Photo Credit: Google Images

Creative Destruction for Writers: How to Write a Blackout Poem

The first step of this exercise is grueling for book lovers: Find a book you are willing to destroy. Blackout poetry works better if you can find an old book full of beautiful words and phrases, making your destructive act especially painful. But from this crucible of literary sacrifice, you will witness the birth of a phoenix from the ashes. (Or at least an interesting crow or two.)

As with yesterday’s prompt, “The Art of the Steal,” this activity makes creativity into an act of discovery, forcing writers to abandon the tired and overused expressions that come to mind most easily. The writer’s goal is to find words or phrases someone else has written and manipulate them into a new piece of writing completely different from the original.

To create a blackout poem, begin by scanning an old book’s pages for words or phrases you find provocative or interesting. You don’t need to know why, and when you start, it’s best to have no goal. Use a pencil to lightly circle the words you discover. After you’ve done this with a number of pages, pick one page that you especially like and begin blacking out the words that don’t interest you, leaving only those that work together to express a story, a thought, or a feeling that you probably didn’t even know you had in your mind until now.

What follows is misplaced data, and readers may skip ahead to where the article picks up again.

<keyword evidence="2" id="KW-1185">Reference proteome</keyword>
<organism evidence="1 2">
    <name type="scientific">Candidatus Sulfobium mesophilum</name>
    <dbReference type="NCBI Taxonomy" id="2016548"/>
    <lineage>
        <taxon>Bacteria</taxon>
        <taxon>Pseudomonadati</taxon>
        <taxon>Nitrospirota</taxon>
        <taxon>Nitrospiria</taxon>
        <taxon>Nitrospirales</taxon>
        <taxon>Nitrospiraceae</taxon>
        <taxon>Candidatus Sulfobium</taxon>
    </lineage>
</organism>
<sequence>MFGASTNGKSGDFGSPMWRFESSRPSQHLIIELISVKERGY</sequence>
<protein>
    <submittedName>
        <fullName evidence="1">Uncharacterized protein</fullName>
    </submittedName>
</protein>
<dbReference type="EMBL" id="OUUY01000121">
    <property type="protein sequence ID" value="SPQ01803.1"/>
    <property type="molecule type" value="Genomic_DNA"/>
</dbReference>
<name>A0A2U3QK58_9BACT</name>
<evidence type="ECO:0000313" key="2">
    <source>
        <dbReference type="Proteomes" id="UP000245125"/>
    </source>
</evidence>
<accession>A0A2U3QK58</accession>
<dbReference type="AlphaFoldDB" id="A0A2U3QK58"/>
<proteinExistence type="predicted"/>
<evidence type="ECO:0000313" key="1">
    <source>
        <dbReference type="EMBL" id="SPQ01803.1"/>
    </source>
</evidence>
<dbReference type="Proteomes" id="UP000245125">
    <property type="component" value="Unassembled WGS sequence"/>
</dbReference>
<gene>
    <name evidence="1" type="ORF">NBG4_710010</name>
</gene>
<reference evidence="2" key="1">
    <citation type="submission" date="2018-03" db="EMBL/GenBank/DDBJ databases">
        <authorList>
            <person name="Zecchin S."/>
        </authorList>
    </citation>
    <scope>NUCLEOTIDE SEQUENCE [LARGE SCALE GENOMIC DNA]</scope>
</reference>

Sometimes, you will find that a single page works to reveal a poem. Other times, you may need a series of pages to express your complete idea. Below is a poem from Prospect senior, Ryane McGreevy, who inspired me to create this prompt. Ryane’s poem unfolds over four pages.

The creative process here is one of discovery; the writer has to be comfortable with surprises. Ryane only realized how well her pages worked together after she had created them and saw them next to each other.

Some writers have used the blackout system to create entire books out of a single old book. You can also “black out” words with color and design to make the pages you create into visual works of art. If you enjoy this process, don’t hold back!

Photo Credit: Bu Allan

For tonight, experiment with creating a blackout poem at least one page long. If you’d like, feel free to do more. Tweet our class a picture of your work for the start of class tomorrow.

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